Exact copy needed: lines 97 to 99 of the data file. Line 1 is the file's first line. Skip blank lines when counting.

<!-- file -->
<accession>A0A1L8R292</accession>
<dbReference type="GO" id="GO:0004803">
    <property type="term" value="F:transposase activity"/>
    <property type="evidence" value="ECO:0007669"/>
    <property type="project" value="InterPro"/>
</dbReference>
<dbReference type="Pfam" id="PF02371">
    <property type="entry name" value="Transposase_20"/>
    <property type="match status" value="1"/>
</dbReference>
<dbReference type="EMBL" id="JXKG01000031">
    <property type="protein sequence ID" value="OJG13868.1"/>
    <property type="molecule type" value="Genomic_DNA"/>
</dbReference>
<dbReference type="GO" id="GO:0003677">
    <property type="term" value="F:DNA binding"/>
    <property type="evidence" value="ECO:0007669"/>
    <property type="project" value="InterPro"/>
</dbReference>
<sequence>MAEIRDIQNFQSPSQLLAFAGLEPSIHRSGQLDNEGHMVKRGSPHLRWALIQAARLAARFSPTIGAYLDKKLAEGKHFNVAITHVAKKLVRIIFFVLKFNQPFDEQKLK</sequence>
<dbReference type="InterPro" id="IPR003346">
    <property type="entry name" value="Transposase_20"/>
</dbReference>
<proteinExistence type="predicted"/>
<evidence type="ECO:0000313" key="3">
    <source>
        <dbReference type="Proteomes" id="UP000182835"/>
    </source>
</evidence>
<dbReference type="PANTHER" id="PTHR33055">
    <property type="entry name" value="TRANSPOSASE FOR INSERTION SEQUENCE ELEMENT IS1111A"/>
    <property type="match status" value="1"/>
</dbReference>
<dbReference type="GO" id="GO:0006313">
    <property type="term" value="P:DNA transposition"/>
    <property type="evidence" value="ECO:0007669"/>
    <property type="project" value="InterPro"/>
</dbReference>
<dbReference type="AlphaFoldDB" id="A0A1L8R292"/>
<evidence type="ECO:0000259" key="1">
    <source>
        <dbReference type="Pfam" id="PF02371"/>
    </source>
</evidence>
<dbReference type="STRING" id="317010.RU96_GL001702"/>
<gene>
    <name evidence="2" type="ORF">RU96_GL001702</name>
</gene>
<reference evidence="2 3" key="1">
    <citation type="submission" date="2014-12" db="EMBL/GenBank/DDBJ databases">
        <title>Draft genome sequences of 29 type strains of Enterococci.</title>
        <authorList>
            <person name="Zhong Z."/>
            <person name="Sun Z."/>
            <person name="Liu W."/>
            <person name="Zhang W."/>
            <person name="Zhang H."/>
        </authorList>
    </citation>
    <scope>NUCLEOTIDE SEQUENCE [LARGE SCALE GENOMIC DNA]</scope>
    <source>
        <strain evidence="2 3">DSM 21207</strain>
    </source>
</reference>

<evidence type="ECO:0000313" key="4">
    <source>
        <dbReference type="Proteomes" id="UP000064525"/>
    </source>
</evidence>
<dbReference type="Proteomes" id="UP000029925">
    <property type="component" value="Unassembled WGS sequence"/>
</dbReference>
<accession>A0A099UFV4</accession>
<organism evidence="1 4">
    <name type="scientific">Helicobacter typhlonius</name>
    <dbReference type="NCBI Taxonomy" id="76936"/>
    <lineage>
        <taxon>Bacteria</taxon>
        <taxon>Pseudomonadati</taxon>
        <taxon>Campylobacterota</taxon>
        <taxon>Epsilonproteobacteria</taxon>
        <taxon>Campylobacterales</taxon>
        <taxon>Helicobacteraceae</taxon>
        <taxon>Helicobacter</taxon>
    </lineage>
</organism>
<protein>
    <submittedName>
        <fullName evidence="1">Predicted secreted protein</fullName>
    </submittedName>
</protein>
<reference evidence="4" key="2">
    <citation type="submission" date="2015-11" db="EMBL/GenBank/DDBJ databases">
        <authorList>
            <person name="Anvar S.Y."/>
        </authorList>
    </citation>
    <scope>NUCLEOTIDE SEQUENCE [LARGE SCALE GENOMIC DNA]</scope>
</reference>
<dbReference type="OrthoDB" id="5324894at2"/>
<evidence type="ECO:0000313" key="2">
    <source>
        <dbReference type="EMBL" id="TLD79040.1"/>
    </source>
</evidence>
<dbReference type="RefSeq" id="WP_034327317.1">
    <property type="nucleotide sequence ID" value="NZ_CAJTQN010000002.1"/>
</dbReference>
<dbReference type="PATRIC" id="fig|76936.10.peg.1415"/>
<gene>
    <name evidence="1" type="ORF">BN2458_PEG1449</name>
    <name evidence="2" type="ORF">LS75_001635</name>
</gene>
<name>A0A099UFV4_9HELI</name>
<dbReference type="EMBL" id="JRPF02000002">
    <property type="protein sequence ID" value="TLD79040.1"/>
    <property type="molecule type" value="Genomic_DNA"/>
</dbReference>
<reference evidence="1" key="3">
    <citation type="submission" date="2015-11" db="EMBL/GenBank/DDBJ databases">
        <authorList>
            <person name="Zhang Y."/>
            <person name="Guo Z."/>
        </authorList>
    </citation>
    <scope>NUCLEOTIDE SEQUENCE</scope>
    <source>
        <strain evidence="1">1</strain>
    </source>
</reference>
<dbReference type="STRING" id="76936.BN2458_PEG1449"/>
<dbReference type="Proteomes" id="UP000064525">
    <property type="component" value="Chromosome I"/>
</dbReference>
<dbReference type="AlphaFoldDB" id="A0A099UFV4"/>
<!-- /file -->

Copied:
    </citation>
    <scope>NUCLEOTIDE SEQUENCE [LARGE SCALE GENOMIC DNA]</scope>
</reference>